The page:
There are no known photos of the inside of any of Clearfield County’s old deep mines yet to be seen by the public. Even photos similar to the one shown of the three miners and three mules, at a mine entrance in Betz, adjacent to Madera, in Bigler Township are rare. Miners and mines didn’t seem to be at the top of the list of favorite photo subjects even in this dominant mining area.
Old-styled deep mining, of the 19th– and earlier-20th centuries was harsh and dangerous work. The real dangers of explosions, roof collapses and excess water were made worse by low coal veins that were only a few feet high.
Miners often spent their days picking and shoveling coal while working on their knees. They were not afraid of hard work but years of hard labor and air thick with coal dust left many worn out and headed to an early grave.
Miners and their families often coped with low wages, forced purchases at higher price company-owned stores, intimidation and the harsh realities of life that years of poverty bring. Most, immigrant or native born, dreamed of breaking the cycle of being kept down and, as natural, hoped for a better life for their children and grandchildren. It is a common story.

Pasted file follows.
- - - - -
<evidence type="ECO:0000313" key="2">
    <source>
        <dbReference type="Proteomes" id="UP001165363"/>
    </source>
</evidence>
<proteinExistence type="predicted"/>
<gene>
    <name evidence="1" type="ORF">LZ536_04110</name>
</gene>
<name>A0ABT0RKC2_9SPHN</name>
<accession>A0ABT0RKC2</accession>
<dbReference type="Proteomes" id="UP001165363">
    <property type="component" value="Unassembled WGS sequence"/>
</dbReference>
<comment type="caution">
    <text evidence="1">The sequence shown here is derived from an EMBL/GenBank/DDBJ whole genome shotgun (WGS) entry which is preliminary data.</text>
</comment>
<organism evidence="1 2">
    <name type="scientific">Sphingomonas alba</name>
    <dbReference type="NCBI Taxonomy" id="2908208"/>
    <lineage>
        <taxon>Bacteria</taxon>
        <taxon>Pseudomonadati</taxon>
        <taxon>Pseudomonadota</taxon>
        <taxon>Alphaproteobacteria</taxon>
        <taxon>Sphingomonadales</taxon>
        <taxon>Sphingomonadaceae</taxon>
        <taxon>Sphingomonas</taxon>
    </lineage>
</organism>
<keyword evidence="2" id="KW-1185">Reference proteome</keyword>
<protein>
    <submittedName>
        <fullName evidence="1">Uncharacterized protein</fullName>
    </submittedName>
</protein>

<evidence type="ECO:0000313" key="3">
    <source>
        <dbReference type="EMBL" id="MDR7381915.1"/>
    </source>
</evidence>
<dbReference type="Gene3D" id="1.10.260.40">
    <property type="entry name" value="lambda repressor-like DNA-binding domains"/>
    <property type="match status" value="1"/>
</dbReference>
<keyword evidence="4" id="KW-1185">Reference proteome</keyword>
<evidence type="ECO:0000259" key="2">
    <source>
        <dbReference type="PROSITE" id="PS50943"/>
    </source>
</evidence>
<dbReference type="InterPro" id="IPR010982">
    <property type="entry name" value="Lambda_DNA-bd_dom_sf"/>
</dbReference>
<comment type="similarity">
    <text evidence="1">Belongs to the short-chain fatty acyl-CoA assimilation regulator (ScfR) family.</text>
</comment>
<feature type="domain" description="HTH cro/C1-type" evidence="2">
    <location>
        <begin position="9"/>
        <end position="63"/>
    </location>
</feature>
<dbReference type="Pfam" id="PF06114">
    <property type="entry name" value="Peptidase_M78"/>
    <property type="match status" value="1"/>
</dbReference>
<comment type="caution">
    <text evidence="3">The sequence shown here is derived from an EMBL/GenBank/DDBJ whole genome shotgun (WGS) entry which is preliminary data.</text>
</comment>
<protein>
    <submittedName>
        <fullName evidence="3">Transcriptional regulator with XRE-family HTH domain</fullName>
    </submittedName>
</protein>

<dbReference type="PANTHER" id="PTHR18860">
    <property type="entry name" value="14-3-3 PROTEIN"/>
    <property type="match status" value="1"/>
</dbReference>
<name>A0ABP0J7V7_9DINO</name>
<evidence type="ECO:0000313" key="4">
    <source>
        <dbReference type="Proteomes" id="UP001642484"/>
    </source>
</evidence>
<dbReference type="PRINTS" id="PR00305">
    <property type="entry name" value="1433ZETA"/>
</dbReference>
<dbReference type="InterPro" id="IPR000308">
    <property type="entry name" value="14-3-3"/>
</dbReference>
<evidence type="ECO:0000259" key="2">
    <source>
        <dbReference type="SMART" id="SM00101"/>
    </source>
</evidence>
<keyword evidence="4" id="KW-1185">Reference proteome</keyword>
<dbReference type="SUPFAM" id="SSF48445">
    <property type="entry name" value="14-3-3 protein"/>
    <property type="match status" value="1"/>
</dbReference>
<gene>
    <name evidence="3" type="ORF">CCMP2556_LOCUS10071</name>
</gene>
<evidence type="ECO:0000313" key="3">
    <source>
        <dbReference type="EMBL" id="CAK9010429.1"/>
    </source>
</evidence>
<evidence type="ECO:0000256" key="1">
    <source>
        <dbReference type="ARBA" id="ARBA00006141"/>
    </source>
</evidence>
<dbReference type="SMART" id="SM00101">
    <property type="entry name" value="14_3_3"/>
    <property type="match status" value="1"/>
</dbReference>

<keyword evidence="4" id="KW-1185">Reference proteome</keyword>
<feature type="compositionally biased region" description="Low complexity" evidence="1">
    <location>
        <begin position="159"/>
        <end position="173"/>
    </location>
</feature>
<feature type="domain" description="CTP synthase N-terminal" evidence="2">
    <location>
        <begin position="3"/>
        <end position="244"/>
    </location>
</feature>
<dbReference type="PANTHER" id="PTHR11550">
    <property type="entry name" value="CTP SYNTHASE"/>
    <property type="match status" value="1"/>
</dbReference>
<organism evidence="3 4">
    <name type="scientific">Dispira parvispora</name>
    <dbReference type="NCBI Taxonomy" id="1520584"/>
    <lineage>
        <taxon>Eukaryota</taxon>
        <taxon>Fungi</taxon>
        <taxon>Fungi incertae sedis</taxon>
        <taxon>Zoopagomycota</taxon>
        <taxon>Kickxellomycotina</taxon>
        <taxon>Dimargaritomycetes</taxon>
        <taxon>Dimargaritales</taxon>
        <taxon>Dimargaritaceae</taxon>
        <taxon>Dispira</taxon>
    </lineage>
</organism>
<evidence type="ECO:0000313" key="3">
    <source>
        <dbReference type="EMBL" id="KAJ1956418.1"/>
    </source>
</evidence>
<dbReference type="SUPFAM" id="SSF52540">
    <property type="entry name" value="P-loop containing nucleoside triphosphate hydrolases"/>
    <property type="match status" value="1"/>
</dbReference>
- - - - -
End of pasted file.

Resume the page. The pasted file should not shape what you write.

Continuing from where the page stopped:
The stacked props shown were used to reinforce the roofs of the shafts and underground “rooms” where mining took place long before the use of roof bolts for reinforcement. The mules pulled the loaded coal cars to a tipple for loading on to railway cars.
Both the Pennsylvania and New York Central Railroads had lines of track laid in the Madera area that followed Clearfield Creek. Mine rails, however, were a much thinner gauge that regular rails and had smaller spikes that were only four inches in length.
The lamps worn by miners on their caps look to be the old brass fixtures that burned a gas created when the powdered carbide reacted with water resulting in a bright flame. They are collector’s items today. Prior to those, small kerosene burning lamps that looked like miniature teapots with a wick gave of a much duller flame.
Betz was once a small mining company town of hundreds of souls. Mining families were usually large and the small one- or two-room schools were crowded indeed. There are only a few homes left there today.